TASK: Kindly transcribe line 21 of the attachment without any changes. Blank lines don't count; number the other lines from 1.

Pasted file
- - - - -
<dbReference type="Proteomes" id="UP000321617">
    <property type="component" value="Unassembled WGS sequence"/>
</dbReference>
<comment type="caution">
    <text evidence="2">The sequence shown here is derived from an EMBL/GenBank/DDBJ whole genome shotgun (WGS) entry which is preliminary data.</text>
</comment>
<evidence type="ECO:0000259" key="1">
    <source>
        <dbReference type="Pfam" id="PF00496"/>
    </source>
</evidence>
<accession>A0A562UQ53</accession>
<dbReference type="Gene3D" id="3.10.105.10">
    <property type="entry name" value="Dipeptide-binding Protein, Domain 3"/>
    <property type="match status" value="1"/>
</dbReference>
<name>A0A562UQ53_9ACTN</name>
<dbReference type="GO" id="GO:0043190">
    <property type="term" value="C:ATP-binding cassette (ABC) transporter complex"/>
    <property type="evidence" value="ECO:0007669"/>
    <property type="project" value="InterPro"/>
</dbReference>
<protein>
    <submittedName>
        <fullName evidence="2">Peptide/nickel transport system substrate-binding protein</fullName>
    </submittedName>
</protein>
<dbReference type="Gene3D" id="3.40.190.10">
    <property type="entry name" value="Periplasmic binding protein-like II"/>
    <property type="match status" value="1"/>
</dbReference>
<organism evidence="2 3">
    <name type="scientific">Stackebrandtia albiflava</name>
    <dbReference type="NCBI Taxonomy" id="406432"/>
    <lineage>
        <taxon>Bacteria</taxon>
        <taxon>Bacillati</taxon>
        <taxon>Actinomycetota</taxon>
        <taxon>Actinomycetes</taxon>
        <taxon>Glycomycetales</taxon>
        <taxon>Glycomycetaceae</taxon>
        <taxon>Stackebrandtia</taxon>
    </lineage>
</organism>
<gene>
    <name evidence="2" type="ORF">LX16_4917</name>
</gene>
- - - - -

    <property type="project" value="InterPro"/>